equivalent characterizations of Dedekind domains
Dedekind domains^{} can be defined as integrally closed^{} Noetherian^{} (http://planetmath.org/Noetherian) domains in which every nonzero prime ideal^{} is maximal. However, there are several alternative characterizations which can be used, and are listed in the following theorem.
Theorem.
Let $R$ be an integral domain^{}. Then, the following are equivalent^{}.

1.
$R$ is Noetherian, integrally closed, and every prime ideal is maximal.

2.
Every nonzero proper ideal^{} is a product^{} of maximal ideals^{}.

3.
Every nonzero proper ideal is product of prime ideals.

4.
Every nonzero ideal is invertible^{} (http://planetmath.org/FractionalIdeal).

5.
Every ideal is projective (http://planetmath.org/ProjectiveModule) as an $R$module.

6.
$R$ is Noetherian and every finitely generated^{} torsionfree $R$module is projective.

7.
$R$ is Noetherian and the localization^{} ${R}_{\U0001d52a}$ is a principal ideal domain^{} for each maximal ideal $\U0001d52a$.
Furthermore, if these properties are satisfied then the decomposition into primes in (2) and (3) is unique up to reordering of the factors.
For example, if $R$ is a principal ideal domain then ideals are clearly invertible and, by condition 4 it is Dedekind, so is integrally closed. In this case, factorization of ideals coincides with prime factorization^{} in the ring. For the equivalence of 4 and 1 see proof that a domain is Dedekind if its ideals are invertible.
Once it is known that a ring is Dedekind then conditions 2 and 3 show that we get unique factorization^{} of ideals in terms of prime or, equivalently, maximal ideals and conversely, Dedekind domains are are the only integral domains in which such decompositions exist (see proof that a domain is Dedekind if its ideals are products of maximals and proof that a domain is Dedekind if its ideals are products of primes).
The equivalence of 4 and 5 is immediate once it is known that invertible ideals are projective. For rings which are not integral domains, the property that ideals are projective still makes sense. Such rings are called hereditary (http://planetmath.org/HereditaryRing), and give one possible generalization^{} of the concept of Dedekind domains.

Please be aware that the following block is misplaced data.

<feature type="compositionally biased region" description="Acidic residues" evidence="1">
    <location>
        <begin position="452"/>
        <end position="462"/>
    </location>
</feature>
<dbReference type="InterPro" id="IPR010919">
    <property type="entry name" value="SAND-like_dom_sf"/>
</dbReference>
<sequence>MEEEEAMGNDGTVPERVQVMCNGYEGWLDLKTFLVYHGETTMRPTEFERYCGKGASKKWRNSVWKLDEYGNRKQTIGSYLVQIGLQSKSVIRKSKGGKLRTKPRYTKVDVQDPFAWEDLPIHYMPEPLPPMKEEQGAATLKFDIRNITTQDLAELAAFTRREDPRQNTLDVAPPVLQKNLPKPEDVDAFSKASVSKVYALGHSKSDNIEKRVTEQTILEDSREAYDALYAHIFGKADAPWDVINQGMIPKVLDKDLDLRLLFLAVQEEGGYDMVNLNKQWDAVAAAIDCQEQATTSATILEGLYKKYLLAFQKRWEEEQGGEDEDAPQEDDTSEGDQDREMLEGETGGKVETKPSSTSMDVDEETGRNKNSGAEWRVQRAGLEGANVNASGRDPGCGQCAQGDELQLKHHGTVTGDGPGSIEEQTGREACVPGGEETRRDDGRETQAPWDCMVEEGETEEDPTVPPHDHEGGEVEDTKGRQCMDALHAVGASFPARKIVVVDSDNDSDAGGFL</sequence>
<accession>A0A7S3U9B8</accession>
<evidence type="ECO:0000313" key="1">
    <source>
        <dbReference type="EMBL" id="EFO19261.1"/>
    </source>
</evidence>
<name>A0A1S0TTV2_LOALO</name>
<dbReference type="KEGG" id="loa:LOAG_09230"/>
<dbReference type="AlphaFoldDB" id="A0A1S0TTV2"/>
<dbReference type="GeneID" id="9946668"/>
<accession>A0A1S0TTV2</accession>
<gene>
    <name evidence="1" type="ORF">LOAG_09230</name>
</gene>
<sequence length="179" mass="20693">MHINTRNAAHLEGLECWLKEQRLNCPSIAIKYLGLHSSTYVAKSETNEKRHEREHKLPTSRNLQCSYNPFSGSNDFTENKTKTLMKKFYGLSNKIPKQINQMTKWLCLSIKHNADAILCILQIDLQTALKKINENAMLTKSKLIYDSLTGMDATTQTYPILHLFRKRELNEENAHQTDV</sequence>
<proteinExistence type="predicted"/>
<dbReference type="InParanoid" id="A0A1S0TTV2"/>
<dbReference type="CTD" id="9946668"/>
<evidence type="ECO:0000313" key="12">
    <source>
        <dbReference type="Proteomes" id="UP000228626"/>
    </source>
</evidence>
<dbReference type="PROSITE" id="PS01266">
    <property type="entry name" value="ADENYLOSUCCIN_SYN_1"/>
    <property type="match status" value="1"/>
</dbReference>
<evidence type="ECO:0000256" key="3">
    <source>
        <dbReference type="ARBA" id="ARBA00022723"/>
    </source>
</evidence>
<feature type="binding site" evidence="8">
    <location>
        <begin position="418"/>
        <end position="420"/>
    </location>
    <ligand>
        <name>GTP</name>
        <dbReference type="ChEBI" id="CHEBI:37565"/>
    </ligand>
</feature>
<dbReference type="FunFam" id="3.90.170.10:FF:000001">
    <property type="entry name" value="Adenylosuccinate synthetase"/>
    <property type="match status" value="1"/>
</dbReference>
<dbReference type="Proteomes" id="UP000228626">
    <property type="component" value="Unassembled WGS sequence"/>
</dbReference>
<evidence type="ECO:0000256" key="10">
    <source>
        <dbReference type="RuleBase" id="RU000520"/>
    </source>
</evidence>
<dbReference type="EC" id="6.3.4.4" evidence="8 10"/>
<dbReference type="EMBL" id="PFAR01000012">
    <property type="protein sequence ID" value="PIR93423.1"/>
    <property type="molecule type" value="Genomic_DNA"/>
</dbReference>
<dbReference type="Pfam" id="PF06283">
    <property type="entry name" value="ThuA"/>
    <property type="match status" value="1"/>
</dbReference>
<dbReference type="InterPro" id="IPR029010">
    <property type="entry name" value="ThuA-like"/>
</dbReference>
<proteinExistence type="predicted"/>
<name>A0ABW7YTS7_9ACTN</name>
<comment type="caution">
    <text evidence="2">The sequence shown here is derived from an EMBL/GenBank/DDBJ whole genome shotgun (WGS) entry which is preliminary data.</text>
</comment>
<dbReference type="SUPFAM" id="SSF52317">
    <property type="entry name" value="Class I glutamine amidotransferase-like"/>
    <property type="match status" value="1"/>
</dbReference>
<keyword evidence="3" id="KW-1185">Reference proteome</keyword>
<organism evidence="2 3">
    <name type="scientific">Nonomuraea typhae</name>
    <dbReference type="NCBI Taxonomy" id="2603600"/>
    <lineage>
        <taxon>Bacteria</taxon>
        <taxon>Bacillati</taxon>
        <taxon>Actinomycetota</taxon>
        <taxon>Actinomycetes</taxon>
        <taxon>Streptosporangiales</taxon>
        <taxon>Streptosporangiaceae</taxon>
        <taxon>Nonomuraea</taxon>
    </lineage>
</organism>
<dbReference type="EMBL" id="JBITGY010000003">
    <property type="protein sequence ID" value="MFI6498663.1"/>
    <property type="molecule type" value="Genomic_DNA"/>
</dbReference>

As ideals in a Noetherian domain are finitely generated torsionfree submodules of $R$, condition 6 clearly implies 5. Domains which are not necessarily Noetherian, but for which every finitely generated torsionfree module is projective are known as Prüfer domains. The equivalence of 6 and 5 then follows from the alternative characterization of Prüfer domains as integral domains in which every finitely generated ideal is projective.
Condition 7 (see proof that a Noetherian domain is Dedekind if it is locally a PID) shows that for Noetherian rings, being a Dedekind domain is a local property (http://planetmath.org/Localization) and therefore the notion generalizes to apply to algebraic varieties (http://planetmath.org/Variety^{}) and schemes (http://planetmath.org/Scheme).
References
 1 P.M. Cohn, Algebra. Vol 2, Second edition. John Wiley & Sons Ltd, 1989.
Title  equivalent characterizations of Dedekind domains 

Canonical name  EquivalentCharacterizationsOfDedekindDomains 
Date of creation  20130322 18:34:27 
Last modified on  20130322 18:34:27 
Owner  gel (22282) 
Last modified by  gel (22282) 
Numerical id  10 
Author  gel (22282) 
Entry type  Theorem 
Classification  msc 13A15 
Classification  msc 13F05 
Related topic  DedekindDomain 
Related topic  FinitelyGeneratedTorsionFreeModulesOverPruferDomains